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By Jill Hamburg Coplan
MARCH 22, 2000

Battling Isolation When Working at Home

Make your space as appealing as possible, and create reasons to communicate with others


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In the New Economy, everyone supposedly works with fascinating colleagues in light, airy spaces (liberally furnished with cappuccino makers, of course) that stimulate spontaneous brainstorming. I don't know anyone who actually has an office like that (do you?). If you work alone in a converted basement or closet, the walls may start closing in. That's what this professional singer -- who performs, teaches, produces concerts, and works for nonprofit arts groups from home -- discovered. Here's an edited letter and some suggestions for coping:


How do I continue to be inspired on those days when I have little or no contact with the outside world? Sometimes I become almost paralyzed by the lack of contact and stimulation. I force myself to take walks, but often I'm so busy I can't even do that.
-- J.P., New York, N.Y.


Combatting isolation when you work alone requires a two-pronged approach: A space that keeps your spirits aloft and resisting the tendency to withdraw more.

Renting an office elsewhere is the most obvious solution, says psychologist Allen Elkin, the director of the Stress Management & Counseling Center in New York City and the author of Urban Ease: Stress-Free Living in the Big City. If you're the type of person who hates feeling isolated or needs a lot of stimulation, you probably won't come out ahead with a home office, though it's convenient and inexpensive. If moving is impossible, at least create a separate workstation, even if it's just a chair in a different part of the house. "There's something distressing and depressing about being closeted in one room," Elkins says.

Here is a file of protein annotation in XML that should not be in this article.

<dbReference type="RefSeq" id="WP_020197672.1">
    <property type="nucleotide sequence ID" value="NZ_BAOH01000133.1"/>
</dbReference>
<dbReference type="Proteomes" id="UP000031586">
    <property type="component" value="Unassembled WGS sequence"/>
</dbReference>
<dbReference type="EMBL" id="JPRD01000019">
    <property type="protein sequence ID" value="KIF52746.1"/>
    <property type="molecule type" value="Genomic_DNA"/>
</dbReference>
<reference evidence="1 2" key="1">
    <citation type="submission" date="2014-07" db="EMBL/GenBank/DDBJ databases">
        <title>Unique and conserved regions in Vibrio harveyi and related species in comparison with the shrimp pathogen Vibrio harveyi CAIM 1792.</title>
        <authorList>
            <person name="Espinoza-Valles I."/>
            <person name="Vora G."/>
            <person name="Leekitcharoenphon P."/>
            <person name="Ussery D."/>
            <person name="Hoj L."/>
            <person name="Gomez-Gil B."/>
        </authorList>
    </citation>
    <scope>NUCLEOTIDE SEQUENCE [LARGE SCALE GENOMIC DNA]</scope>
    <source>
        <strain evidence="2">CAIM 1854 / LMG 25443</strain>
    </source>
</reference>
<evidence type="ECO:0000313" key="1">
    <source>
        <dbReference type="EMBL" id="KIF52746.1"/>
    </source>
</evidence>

If you gotta be there, make it a haven. That's a must. "Concentrate on the surroundings, your possessions, the paintings, the sofa," says Linda Talley, a Houston executive coach, motivational speaker, and the author of Business Finesse: Dealing with Sticky Situations in the Workplace for Managers. "Are they what you really want? Do they make you smile? Is the lighting right? Is the reading chair comfortable? Start by changing that." Buy something you love that will fit in. This need not be a huge expenditure, just something you'll enjoy.

Now for the room's occupant. Being alone so much is tough for most people. And without the distractions of an office, many people find they work doubly hard. To compensate, treat yourself well, Talley recommends. Buy a bouquet of flowers every week, for example. That's not easy for spartan, hardworking types. They're likely to frown upon such selfish indulgences. Lose that attitude, Talley advises: "To get what you want in your work life, you've got to take care of yourself."

Next, avoid technology that constrains social contact, such as faxes. Instead, use the telephone, e-mail, instant messaging, or online chat. And start -- purposefully and actively -- making arrangements that get you out of the house, for work or personal reasons. Make a list of things that will be satisfying and stimulating, and then do them. "Plan to take trips, to get together with colleagues or friends," says Elkins. "Head over to a gym, and interact with people there and kill two birds with one stone."

There's nightlife, too, though it may hard to get out at night, especially if your other half works elsewhere and wants to relax at home. But, if you've been in all day, hone your persuasive skills, and get your mate to go out in the evening. Just explain sweetly that your sanity is at stake.

Jill Hamburg Coplan has covered work, family, business, and finance for the past decade as a writer and editor for newspapers, magazines, and wire services. She left Working Woman magazine, where she was senior editor, when her first child was born and now works solo from a home office in Brooklyn, N.Y.


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